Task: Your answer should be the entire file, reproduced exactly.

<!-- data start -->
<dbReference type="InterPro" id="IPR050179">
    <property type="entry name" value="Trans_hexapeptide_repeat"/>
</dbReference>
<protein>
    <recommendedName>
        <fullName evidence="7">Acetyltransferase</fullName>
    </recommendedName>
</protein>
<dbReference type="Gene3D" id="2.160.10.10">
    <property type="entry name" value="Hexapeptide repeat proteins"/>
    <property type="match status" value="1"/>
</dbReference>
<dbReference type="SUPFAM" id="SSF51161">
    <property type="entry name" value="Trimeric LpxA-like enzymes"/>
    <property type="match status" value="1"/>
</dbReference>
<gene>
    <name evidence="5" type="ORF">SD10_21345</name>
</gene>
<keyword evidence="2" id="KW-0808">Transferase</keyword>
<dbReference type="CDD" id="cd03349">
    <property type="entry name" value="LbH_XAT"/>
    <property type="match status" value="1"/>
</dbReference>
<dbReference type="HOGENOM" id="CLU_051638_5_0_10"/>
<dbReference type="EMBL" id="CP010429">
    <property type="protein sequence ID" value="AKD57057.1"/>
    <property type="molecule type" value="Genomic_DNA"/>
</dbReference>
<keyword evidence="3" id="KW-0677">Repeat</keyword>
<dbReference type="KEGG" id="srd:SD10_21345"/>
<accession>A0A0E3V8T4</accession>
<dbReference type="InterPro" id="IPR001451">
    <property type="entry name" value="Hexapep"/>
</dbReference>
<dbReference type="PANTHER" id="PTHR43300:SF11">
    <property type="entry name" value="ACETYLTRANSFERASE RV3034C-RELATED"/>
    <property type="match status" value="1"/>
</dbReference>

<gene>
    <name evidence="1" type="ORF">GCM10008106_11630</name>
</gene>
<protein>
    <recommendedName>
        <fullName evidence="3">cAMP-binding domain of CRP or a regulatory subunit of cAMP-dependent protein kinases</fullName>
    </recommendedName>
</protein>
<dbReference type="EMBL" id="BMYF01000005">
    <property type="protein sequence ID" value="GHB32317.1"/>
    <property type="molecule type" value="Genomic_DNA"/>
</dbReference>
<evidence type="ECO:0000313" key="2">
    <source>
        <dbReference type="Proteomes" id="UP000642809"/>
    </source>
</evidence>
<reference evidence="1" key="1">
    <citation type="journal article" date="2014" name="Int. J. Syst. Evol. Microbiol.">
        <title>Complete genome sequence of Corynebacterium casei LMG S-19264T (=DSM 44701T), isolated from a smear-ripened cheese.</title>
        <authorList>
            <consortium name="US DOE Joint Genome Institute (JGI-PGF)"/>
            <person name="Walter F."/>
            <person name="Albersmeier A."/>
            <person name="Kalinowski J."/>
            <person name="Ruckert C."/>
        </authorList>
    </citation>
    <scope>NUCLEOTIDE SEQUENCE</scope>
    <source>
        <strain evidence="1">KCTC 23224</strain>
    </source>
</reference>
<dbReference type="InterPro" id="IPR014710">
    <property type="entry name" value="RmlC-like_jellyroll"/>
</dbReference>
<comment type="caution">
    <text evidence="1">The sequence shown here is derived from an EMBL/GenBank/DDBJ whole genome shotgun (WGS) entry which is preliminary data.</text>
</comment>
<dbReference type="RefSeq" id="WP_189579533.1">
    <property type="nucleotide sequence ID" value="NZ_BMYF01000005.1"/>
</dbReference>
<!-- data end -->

<dbReference type="InterPro" id="IPR050179">
    <property type="entry name" value="Trans_hexapeptide_repeat"/>
</dbReference>
<protein>
    <recommendedName>
        <fullName evidence="7">Acetyltransferase</fullName>
    </recommendedName>
</protein>
<dbReference type="Gene3D" id="2.160.10.10">
    <property type="entry name" value="Hexapeptide repeat proteins"/>
    <property type="match status" value="1"/>
</dbReference>
<dbReference type="SUPFAM" id="SSF51161">
    <property type="entry name" value="Trimeric LpxA-like enzymes"/>
    <property type="match status" value="1"/>
</dbReference>
<gene>
    <name evidence="5" type="ORF">SD10_21345</name>
</gene>
<keyword evidence="2" id="KW-0808">Transferase</keyword>
<dbReference type="CDD" id="cd03349">
    <property type="entry name" value="LbH_XAT"/>
    <property type="match status" value="1"/>
</dbReference>
<dbReference type="HOGENOM" id="CLU_051638_5_0_10"/>
<dbReference type="EMBL" id="CP010429">
    <property type="protein sequence ID" value="AKD57057.1"/>
    <property type="molecule type" value="Genomic_DNA"/>
</dbReference>
<keyword evidence="3" id="KW-0677">Repeat</keyword>
<dbReference type="KEGG" id="srd:SD10_21345"/>
<accession>A0A0E3V8T4</accession>
<dbReference type="InterPro" id="IPR001451">
    <property type="entry name" value="Hexapep"/>
</dbReference>
<dbReference type="PANTHER" id="PTHR43300:SF11">
    <property type="entry name" value="ACETYLTRANSFERASE RV3034C-RELATED"/>
    <property type="match status" value="1"/>
</dbReference>

<gene>
    <name evidence="1" type="ORF">GCM10008106_11630</name>
</gene>
<protein>
    <recommendedName>
        <fullName evidence="3">cAMP-binding domain of CRP or a regulatory subunit of cAMP-dependent protein kinases</fullName>
    </recommendedName>
</protein>
<dbReference type="EMBL" id="BMYF01000005">
    <property type="protein sequence ID" value="GHB32317.1"/>
    <property type="molecule type" value="Genomic_DNA"/>
</dbReference>
<evidence type="ECO:0000313" key="2">
    <source>
        <dbReference type="Proteomes" id="UP000642809"/>
    </source>
</evidence>
<reference evidence="1" key="1">
    <citation type="journal article" date="2014" name="Int. J. Syst. Evol. Microbiol.">
        <title>Complete genome sequence of Corynebacterium casei LMG S-19264T (=DSM 44701T), isolated from a smear-ripened cheese.</title>
        <authorList>
            <consortium name="US DOE Joint Genome Institute (JGI-PGF)"/>
            <person name="Walter F."/>
            <person name="Albersmeier A."/>
            <person name="Kalinowski J."/>
            <person name="Ruckert C."/>
        </authorList>
    </citation>
    <scope>NUCLEOTIDE SEQUENCE</scope>
    <source>
        <strain evidence="1">KCTC 23224</strain>
    </source>
</reference>
<dbReference type="InterPro" id="IPR014710">
    <property type="entry name" value="RmlC-like_jellyroll"/>
</dbReference>
<comment type="caution">
    <text evidence="1">The sequence shown here is derived from an EMBL/GenBank/DDBJ whole genome shotgun (WGS) entry which is preliminary data.</text>
</comment>
<dbReference type="RefSeq" id="WP_189579533.1">
    <property type="nucleotide sequence ID" value="NZ_BMYF01000005.1"/>
</dbReference>